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Poor Feeding, Weakness, Constipation

Quinlan, Marc MD; Smalley, Courtney M. MD

Author Information
doi: 10.1097/01.EEM.0000470681.72219.6f
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    A 5-month-old boy with no notable medical history presented with weakness, poor feeding, and constipation. His poor feeding had gradually progressed over two weeks: he would tire easily and cough when trying to swallow. He had had constipation for seven to eight days, and had grown progressively weaker, now unable to lift his head off the bed.

    His family denies fever, vomiting, focal weakness, and seizure-like activity. Vaccinations are up to date, and his mother said he was born full-term through an uncomplicated vaginal delivery. The family lives on a farm with various livestock.

    Find the diagnosis and case discussion on p. 16.

    Diagnosis: Infant Botulism

    Unlike its better-known brethren, foodborne botulism, which is caused by the ingestion of preformed botulin toxins in tainted foods (e.g., home canning), infant botulism is caused by the ingestion of the entire Clostridium botulinum spore. Most commonly seen between the first and sixth month of life, infant botulism, though rare, can be life-threatening.

    The C. botulinum spores colonize the infant's intestinal tract, allowing the toxin to be produced. This potent toxin prevents the release of multiple neurotransmitters, most notably acetylcholine, and the blockage of these cholinergic synapses causes a symmetric, descending motor weakness and flaccid paralysis with autonomic dysfunction. (BMC Microbiol 2010;10:267.)

    Infants are at increased risk because studies have shown that the absence of competitive microbial flora enables the growth of the ingested spores. (Clin Microbiol Rev 2006;19[2]:298.) As a result, infants, who have not yet become colonized with normal gut flora, are at high risk of becoming colonized with the botulinum spores. (Clin Microbiol Rev 2006;19[2]:298.) Despite its common association with honey, C. botulinum is actually most often linked to soil and dust exposure. Living in a rural area and with someone who works with soil are risk factors for bacterial colonization. (Pediatr Neurol 2005;32[3]:149.)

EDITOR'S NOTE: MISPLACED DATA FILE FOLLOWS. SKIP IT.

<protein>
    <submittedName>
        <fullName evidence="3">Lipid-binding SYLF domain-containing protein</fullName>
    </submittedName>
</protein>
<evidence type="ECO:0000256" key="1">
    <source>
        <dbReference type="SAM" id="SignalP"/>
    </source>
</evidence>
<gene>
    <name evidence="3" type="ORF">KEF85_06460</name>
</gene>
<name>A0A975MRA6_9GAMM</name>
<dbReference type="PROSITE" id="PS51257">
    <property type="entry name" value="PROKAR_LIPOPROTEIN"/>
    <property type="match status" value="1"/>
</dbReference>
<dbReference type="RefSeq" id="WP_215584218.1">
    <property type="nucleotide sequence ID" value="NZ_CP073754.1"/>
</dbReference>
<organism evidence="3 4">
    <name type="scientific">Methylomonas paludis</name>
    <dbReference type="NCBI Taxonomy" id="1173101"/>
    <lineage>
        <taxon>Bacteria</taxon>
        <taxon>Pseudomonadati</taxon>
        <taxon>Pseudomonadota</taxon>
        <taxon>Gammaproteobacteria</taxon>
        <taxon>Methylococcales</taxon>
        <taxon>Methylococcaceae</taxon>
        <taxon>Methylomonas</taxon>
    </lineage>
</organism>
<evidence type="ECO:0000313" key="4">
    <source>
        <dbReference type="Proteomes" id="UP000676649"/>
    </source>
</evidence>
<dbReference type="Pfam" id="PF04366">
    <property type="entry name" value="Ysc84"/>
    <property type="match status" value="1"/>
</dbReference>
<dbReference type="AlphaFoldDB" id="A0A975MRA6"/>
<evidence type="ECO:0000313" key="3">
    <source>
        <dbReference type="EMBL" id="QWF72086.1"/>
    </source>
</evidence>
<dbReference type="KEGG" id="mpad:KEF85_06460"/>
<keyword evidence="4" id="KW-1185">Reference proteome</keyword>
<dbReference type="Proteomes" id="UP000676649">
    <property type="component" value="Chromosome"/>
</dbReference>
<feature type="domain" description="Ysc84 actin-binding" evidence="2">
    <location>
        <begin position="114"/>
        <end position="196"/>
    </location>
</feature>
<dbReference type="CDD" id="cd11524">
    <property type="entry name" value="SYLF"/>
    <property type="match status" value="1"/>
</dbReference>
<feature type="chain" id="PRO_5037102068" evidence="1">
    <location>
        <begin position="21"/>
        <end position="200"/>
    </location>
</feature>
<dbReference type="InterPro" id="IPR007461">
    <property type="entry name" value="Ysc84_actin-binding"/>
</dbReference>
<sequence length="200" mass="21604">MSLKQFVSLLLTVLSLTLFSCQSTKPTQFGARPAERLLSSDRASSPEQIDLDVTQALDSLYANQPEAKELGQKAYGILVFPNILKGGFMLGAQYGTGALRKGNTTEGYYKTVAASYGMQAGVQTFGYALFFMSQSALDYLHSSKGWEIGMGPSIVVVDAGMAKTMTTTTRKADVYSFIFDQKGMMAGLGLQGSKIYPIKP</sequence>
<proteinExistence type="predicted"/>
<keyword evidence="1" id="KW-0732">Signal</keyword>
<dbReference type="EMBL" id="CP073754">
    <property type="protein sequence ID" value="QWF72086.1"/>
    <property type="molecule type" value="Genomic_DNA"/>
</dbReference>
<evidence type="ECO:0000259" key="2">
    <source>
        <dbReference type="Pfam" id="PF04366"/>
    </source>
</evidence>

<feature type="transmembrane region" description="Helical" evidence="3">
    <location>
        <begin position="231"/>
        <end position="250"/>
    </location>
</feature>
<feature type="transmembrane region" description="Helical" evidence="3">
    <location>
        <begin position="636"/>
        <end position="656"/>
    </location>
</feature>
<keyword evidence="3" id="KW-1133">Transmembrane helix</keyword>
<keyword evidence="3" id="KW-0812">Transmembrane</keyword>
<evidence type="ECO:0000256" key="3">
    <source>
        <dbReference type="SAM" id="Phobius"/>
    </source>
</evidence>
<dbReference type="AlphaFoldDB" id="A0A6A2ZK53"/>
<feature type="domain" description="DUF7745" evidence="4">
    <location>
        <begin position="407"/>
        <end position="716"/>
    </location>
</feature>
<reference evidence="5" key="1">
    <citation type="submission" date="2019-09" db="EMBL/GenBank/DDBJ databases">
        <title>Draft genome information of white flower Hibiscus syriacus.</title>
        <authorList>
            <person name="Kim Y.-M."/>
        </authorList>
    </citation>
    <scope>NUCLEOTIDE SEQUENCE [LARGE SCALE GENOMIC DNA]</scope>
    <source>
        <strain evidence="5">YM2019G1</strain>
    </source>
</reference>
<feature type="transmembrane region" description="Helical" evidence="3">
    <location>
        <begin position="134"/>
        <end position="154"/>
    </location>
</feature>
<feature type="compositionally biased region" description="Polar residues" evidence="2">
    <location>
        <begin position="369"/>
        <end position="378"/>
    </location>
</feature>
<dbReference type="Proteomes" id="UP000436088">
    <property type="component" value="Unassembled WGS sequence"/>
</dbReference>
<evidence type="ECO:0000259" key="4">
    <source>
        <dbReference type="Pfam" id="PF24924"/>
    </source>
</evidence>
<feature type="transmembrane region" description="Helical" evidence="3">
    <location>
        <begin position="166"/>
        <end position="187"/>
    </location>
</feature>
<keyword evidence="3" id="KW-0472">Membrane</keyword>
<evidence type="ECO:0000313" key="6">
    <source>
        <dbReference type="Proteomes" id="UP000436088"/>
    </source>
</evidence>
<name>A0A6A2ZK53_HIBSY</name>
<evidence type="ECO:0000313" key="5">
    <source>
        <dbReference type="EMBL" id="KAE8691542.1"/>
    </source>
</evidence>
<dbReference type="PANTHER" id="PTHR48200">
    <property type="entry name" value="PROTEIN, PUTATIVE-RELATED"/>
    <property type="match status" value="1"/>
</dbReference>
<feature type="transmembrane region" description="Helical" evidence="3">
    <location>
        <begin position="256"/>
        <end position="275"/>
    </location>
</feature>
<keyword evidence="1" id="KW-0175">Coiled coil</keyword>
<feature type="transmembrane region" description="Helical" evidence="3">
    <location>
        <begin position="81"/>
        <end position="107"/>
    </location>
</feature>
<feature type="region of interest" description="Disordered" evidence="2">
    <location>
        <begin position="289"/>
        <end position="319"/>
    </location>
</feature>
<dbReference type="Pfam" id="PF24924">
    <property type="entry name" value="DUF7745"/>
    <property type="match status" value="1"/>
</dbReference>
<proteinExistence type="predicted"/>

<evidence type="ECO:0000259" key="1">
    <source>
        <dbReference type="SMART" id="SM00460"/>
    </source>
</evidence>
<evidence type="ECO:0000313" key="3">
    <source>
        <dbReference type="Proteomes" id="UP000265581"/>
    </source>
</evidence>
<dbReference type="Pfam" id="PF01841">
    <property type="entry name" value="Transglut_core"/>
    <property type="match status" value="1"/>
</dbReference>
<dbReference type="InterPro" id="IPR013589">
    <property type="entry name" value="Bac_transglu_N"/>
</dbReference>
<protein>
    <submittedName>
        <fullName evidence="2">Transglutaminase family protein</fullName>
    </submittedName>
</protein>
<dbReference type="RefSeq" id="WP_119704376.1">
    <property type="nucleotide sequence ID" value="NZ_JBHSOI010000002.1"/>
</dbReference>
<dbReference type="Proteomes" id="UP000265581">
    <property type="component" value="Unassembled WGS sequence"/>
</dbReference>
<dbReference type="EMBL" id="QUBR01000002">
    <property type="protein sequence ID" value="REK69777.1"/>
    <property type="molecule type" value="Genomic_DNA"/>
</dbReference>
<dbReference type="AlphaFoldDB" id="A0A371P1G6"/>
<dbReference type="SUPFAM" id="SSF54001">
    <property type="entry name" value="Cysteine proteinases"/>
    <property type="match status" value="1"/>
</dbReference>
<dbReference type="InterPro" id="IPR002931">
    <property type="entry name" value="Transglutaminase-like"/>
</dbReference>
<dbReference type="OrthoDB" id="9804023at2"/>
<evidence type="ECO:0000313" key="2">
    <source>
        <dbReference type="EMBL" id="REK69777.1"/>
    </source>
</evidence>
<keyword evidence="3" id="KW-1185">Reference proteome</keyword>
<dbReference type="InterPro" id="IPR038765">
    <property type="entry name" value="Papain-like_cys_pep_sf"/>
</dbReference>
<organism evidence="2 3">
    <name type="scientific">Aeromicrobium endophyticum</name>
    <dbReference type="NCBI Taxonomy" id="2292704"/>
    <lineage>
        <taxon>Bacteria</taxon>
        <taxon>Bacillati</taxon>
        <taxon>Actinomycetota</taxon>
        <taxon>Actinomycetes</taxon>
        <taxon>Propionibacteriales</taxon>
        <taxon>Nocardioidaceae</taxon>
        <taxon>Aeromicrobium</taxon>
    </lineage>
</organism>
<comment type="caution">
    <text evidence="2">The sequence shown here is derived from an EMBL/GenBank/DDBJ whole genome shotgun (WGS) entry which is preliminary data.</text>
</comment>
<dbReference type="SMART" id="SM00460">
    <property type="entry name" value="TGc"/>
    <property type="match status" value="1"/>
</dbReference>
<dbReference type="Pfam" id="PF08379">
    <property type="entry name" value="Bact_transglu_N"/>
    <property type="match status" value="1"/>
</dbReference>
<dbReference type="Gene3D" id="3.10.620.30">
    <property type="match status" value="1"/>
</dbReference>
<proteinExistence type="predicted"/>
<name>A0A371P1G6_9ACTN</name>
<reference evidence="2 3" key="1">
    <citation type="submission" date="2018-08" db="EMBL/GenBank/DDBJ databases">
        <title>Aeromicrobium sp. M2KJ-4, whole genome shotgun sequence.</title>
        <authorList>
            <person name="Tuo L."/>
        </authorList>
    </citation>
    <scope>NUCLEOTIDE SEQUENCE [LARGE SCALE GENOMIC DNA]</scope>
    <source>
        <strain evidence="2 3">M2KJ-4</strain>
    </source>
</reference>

The first clinical symptom of infant botulism is constipation. Infants then experience loss of head control (from weakness of the neck muscles), followed by symmetric, descending hypotonia and weakness, ultimately progressing to involve the diaphragmatic muscles. (Annu Rev Med 1980;31:541.) Infant botulism is distinguished from other neurological disorders by the presence of symmetric cranial nerve palsies. These include ptosis, fatigable pupillary response to light, ophthalmoplegia, poor suck, decreased gag reflex, difficulty swallowing, and expressionless facies. (Pediatrics 2007;119[4]:826.)

    Diagnosis of infant botulism is achieved via bioassay, and this study unsurprisingly may take many days to return, leaving the treatment team with the dilemma of treating without a conclusive diagnosis. This is complicated even more so because the definitive treatment, intravenous botulism immunoglobulin (BabyBIG), is only available through the California Department of Public Health, so infant botulism remains a clinical diagnosis. Supportive care should pay special attention to airway protection, whether there is a need for mechanical ventilation, positioning to decrease aspiration risks, and urinary retention.

    This patient was admitted to the PICU to monitor his airway while awaiting BabyBIG, which was administered the following day. Two weeks later, the immunoassay returned positive for botulism toxin, and he made a full recovery.

    Differential Diagnosis for Infant Weakness

    • Sepsis
    • Electrolyte abnormalities
    • Meningitis
    • Botulism metabolic abnormalities
    • Muscular dystrophies
    • Myasthenia gravis
    • Spinal cord trauma

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